Third Party & Independents Archives

Evaluation of Michael Badnarik, Libertarian Candidate for President

There have recently been some interesting posts on watchblog about how to get attention for libertarian candidates, and I decided to compliment these with a position-oriented analysis of Michael Badnarik’s candidacy. I accomplished this by using his questionnaire results outlining his views and his position papers on his official campaign website. There are too many issues for me to discuss, so I have picked just a couple of the more interesting ones.

What I like:

1. Income Tax: As a full libertarian on economic issues, I love his plan to eliminate the federal income tax. The income tax punishes people for working- which makes no sense because when people work, American productivity and standard of life goes up. A simple example from a paper I once wrote will explains why I join Badnarik in opposing the income tax:

Suppose that two men work at the same job, and try decide if they are going to work overtime to get more property than necessary to fulfill their basic needs. One of those workers prefers walking in the woods during his leisure time and decides not to work the extra hours, while the other prefers watching movies, and works longer to earn extra money to afford movie tickets. The person with nonmaterial desires proceeds unimpeded in his enjoyment of his leisure time, while the man who wishes to go to the movies, and thus offers his services to someone willing to pay him and helps fund the movie theatre, movie makers, and popcorn makers, has to pay more taxes then his park-walking co-worker.

2. Gay Marriage: His position on gay marriage is a great solution to the current conflict and could draw broad-based support if sold to the American people in exactly the way that Badnarik puts its. He believes that marriages, as far as the law is concerned, should be treated exactly like any other contract and the government’s only role should be to enforce the obligations in the contract. This way, a homosexual couple, a polygamist and his partners, or even two friends who just wanted to raise a kid together, could come together and form a contract with all of the legal trappings they wanted without any government oversight or discrimination. This approach would not only be acceptable to the American people, but would be unequivocally constitutionally required under the contract clause (maybe the left would learn to respect the contract clause if this happened!). As a side note, I do not understand how so many Democrats, who are strongly for gay marriage, can continue to support John Kerry despite his repeated equivocations on the issue.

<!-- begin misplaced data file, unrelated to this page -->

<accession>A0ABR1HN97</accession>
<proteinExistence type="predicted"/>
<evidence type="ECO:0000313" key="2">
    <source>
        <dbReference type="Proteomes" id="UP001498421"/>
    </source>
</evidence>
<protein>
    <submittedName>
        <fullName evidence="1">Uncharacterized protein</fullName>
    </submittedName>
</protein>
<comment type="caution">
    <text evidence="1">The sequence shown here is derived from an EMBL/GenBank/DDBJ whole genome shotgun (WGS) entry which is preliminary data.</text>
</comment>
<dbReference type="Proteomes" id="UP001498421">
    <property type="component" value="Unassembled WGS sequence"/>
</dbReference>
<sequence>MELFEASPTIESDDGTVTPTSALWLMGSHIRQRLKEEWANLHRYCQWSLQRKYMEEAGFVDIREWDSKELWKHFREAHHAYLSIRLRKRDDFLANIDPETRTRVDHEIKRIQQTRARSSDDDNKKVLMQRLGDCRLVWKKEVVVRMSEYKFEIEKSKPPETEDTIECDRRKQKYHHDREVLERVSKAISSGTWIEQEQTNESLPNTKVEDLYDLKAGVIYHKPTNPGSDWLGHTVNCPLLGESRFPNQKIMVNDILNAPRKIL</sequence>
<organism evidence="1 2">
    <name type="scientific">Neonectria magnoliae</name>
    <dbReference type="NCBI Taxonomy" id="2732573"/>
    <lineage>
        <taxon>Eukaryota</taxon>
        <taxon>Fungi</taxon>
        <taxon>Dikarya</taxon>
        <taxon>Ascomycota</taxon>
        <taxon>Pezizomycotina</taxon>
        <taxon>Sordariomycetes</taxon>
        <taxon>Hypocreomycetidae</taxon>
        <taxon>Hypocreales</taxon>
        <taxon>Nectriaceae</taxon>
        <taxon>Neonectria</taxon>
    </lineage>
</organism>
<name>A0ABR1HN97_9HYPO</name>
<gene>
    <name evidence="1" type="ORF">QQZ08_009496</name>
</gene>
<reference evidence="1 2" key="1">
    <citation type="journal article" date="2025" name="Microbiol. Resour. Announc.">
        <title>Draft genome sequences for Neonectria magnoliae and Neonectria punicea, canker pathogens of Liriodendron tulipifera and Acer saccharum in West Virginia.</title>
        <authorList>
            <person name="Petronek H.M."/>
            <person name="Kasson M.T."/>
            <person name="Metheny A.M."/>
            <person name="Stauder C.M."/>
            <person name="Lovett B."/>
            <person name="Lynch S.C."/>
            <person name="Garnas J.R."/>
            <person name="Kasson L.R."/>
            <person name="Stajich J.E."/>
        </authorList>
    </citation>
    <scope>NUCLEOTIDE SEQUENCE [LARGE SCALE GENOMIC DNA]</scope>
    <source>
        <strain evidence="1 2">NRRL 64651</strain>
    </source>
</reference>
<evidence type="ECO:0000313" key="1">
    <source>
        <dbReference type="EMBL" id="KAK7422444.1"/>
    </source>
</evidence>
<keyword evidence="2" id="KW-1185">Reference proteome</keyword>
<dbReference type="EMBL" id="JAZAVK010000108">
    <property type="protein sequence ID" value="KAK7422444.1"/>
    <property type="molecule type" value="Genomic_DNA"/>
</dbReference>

There are other numerous issues I agree with Badnarik on- from opposing campaign finance laws to eliminating welfare to legalizing drugs to eliminating social security. But these are standard libertarian fare, and I will not go into them into detail unless someone posts in response and wants me to.

What I kind of like:
1. Abortion: Abortion is the one issue that has made me unable to vote for libertarians in the past (see my position on abortion). Badnarik is pretty advanced on the issue, however, recognizing that unborn children have a right to life and do not lose that right just because they are located in a different place (the womb). As a result, he opposes abortion- because opposing the killing of human beings is completely consistent with a libertarian philosophy.